Do Crested Geckos Have Teeth?
As a new gecko owner, it’s natural for you to look for as much information about the reptile as possible.
Things like temperature, humidity, lighting requirements, necessary space, habitat layout, diet, etc., play a major role in determining the right setup for your pet.
But there’s another aspect that matters here as well, and that’s whether geckos are safe to handle.
Do they bite, do they have teeth, and can they hurt you? These are important questions, especially if you’re getting your gecko for your kids.
One question that many people have about these lizards is whether or not they have teeth. The answer is yes, cresties do have teeth! However, their teeth are very small and not very noticeable.
How Many Teeth Do Crested Geckos Have?
Most gecko species have between 50 and 100 tiny teeth, but crested geckos are not most.
They pack an impressive 177-teeth package that they will use to immobilize their prey and chew into fruits. If this sounds surprising, it’s understandable.
After all, these are tiny teeth, barely visible with the naked eye and only upon a close inspection. Their reduced size makes the teeth useless in terms of self-defense. So, you shouldn’t worry about your gecko causing too much damage when biting.
Its teeth won’t even pierce the skin since this little animal doesn’t have enough force or capabilities to inflict any serious wounds.
Geckos won’t bite too often either. This is a rather extreme behavior that some geckos will resort to when stressed, frightened, or in a threatening mood. Other than that, the reptile will rather attempt to escape and flee than attack.
So, if your gecko bites you, you should be more worried about its state of mind than the actual damage that it might inflict.
The biting behavior indicates that the gecko is dealing with some issues. In most cases, it’s the aversion towards being picked up and held, but, other times, more serious problems may be at hand.
These include parasites, bacterial infections, digestive problems, discomfort caused by improper habitat conditions, etc.
Fortunately, you can prevent a gecko bite by assessing the reptile’s body language prior to grabbing it. Geckos will often display several signs of discomfort, with biting being the last resort. They will also wave their tail, which, like cats, is a sign of distress or aggression.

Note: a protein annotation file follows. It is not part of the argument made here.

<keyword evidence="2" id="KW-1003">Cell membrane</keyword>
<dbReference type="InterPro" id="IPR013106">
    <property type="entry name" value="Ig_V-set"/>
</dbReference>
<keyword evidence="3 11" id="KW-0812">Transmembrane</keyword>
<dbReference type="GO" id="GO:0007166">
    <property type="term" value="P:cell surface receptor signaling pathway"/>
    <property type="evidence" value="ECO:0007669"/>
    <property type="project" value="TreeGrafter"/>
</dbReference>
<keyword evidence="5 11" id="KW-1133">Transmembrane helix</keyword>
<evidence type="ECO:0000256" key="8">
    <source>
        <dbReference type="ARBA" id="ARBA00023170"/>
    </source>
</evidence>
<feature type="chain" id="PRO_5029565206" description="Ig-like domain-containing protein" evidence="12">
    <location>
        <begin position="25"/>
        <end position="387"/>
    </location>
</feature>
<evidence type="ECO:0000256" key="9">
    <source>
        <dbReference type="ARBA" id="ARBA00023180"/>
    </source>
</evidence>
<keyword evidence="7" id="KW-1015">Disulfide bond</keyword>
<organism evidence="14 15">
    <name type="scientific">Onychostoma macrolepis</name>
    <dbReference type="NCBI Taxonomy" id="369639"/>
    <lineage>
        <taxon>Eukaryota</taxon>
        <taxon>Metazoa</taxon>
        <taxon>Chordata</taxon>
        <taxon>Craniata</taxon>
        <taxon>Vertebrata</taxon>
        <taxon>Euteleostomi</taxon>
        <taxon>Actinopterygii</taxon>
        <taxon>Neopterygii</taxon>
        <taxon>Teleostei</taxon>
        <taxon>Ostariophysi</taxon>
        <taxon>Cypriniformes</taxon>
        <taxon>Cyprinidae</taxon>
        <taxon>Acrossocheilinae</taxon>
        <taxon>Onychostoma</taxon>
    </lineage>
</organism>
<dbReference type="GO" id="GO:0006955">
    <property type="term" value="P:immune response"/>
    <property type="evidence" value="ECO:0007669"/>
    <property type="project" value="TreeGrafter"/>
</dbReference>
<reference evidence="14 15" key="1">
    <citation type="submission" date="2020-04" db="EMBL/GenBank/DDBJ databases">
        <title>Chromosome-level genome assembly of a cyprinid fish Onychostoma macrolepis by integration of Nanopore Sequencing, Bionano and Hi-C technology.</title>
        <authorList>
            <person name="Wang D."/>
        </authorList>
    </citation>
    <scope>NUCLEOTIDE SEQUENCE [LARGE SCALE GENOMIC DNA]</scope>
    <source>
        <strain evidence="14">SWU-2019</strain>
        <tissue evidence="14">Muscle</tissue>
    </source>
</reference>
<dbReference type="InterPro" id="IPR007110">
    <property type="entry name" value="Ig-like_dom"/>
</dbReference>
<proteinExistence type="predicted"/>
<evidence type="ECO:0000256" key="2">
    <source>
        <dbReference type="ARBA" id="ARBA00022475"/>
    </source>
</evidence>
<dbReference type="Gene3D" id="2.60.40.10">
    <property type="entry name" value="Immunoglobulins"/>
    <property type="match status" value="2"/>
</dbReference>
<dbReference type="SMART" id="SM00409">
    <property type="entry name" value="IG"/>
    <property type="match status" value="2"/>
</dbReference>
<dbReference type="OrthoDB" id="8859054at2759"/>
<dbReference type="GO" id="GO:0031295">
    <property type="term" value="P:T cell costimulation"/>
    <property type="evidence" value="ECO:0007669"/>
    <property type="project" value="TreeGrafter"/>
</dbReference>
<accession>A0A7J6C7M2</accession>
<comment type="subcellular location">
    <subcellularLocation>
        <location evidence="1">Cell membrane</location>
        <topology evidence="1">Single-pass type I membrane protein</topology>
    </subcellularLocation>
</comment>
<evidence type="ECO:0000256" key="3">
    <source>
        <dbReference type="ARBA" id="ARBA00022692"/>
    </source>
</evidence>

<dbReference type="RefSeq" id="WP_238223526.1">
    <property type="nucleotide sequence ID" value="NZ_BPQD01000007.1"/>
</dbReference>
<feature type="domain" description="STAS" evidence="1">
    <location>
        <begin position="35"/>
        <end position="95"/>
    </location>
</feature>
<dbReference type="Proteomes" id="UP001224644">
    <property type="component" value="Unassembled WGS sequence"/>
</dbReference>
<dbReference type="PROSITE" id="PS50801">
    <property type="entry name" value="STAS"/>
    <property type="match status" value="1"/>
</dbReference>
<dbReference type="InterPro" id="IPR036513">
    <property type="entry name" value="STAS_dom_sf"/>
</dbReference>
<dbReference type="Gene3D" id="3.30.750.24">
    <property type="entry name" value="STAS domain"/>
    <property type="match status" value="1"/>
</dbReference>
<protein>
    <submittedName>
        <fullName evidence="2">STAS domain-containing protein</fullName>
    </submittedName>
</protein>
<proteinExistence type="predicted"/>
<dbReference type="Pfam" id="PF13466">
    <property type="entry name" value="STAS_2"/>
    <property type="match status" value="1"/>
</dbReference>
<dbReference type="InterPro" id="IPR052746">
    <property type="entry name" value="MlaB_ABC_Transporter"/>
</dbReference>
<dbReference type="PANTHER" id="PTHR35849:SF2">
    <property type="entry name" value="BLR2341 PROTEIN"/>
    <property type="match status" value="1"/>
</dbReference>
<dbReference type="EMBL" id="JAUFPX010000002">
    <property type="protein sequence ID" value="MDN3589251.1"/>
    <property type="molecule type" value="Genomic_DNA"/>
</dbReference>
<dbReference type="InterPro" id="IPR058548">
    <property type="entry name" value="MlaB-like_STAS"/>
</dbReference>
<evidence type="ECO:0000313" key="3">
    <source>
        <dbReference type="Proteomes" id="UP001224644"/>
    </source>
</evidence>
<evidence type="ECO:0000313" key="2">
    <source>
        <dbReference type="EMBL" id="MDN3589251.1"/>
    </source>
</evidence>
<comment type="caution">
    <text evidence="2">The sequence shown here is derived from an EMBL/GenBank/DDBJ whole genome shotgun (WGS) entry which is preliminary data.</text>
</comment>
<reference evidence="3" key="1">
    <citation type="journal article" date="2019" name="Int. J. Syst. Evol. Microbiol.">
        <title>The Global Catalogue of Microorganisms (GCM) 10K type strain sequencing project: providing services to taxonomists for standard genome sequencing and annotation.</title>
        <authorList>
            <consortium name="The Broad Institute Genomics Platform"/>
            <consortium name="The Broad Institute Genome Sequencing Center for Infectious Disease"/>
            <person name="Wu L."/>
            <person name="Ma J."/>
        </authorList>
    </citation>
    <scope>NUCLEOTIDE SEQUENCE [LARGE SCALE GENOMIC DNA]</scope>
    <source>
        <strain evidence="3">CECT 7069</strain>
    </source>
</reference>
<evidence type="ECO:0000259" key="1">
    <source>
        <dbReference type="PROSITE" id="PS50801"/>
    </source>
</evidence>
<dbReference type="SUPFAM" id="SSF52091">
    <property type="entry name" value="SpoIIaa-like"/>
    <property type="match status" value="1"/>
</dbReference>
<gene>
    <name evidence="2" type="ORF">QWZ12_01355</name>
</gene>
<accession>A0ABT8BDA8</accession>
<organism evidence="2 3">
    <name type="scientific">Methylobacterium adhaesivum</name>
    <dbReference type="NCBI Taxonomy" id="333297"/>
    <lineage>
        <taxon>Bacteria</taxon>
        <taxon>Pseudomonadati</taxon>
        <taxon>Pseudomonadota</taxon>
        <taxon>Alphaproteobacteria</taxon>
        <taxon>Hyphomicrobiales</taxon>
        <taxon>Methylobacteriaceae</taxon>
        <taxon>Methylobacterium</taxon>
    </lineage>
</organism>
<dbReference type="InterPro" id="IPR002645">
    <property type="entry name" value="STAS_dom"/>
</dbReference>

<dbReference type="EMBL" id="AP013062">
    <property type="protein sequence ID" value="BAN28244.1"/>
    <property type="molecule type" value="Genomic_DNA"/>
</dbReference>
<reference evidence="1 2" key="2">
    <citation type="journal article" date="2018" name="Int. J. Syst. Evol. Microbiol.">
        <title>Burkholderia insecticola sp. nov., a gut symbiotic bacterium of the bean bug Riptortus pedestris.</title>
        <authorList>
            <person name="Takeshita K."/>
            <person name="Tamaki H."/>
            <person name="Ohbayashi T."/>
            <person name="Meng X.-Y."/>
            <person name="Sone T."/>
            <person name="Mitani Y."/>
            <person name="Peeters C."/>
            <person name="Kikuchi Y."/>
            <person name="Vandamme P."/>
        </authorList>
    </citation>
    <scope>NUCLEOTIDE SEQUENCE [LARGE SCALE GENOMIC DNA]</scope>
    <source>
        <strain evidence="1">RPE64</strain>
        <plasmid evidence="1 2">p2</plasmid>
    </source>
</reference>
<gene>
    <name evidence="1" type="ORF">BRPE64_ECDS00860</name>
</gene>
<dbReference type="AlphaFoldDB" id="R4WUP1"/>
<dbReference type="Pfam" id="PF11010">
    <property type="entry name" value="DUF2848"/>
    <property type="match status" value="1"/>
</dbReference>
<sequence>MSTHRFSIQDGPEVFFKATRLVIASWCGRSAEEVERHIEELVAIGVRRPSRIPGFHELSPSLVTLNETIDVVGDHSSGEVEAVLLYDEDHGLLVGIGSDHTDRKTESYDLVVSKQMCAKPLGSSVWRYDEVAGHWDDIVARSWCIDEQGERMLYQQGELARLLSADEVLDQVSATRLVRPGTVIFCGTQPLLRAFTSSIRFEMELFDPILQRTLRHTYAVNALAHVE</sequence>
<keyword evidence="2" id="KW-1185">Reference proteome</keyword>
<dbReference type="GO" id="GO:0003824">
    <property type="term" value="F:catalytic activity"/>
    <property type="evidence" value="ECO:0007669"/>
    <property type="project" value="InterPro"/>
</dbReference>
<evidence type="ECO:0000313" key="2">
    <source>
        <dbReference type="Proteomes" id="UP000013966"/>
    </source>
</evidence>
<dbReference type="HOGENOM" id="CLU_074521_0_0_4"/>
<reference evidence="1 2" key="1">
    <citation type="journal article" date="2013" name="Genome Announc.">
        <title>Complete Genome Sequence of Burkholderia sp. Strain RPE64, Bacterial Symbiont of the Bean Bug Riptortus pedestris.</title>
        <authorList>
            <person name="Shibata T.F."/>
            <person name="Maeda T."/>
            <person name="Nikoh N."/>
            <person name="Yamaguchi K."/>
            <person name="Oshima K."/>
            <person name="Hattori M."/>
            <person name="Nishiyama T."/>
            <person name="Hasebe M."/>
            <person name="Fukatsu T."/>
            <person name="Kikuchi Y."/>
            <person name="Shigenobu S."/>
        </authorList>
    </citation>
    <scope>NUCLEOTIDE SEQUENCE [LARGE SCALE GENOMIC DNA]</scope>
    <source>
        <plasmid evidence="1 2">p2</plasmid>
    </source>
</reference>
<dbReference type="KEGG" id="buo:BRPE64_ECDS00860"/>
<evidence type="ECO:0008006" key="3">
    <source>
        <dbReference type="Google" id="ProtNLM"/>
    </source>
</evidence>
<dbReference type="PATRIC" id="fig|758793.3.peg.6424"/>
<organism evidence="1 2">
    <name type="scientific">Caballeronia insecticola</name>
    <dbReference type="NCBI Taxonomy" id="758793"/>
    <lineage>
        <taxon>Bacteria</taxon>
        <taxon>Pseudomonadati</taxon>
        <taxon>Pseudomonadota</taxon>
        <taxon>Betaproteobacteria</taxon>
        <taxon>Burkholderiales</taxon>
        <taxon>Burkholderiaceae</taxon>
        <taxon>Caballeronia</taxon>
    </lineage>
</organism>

Other signs include a distinct barking noise, a gaping mouth, and intensively following you with its gaze.
How Hard Does a Crested Gecko Bite?
I would worry about that. Geckos don’t have a powerful bite. It may be sufficient to immobilize or even kill its prey, but we’re talking about insects here.
Realistically speaking, geckos have no means to inflict pain via biting.
If anything, a gecko’s bite will feel more surprising than painful since these lizards can deliver their bites quite fast.
Do Crested Geckos Chew Their Food?
Geckos are reptiles, so, in true reptile fashion, they swallow their food whole. This brings us to an important point. Their food should be easy to consume, or they won’t be able to swallow it.
This goes for the fruits, live insects, or any other type of food they’re having. This is why geckos prefer to have overripe, soft, and moist fruits in the wild since they’re easier to eat.
The teeth are only there to provide some gripping for when the food is a bit too fidgety.
Do Crested Gecko Teeth Fall Out?
Yes, crested geckos will change their teeth occasionally, most likely once every 3-4 months. This is also similar to leopard geckos, who also lose and replace their teeth.
Unlike leopard geckos, though, crested geckos have their teeth on their mouth palates, while the former have them on their upper jaw.
So, crested geckos have no way of using their teeth when hunting their prey. Instead, they will use their sticky tongue to latch onto the prey and drag it closer.
This hunting technique is quite effective at trapping insects and dragging them into the mouth quickly.
If the insect is close enough, the gecko will simply bite into it and crush it directly. Once in the mouth, the internal teeth and sticky tongue will prevent the prey from escaping.
Crested geckos only use their teeth to immobilize and maneuver their food inside the mouth. They can’t use their teeth in self-defense, and they can’t cause any serious harm to humans. They also don’t have a particularly powerful bite, so they’re unlikely to cause any trauma at the biting site.
Even so, you should always avoid interacting with the gecko if it appears to be in a biting mood.
Not because of the risk of injuries to yourself, but to prevent causing your gecko additional distress. It’s probably already going through a lot if it’s ready to attack you.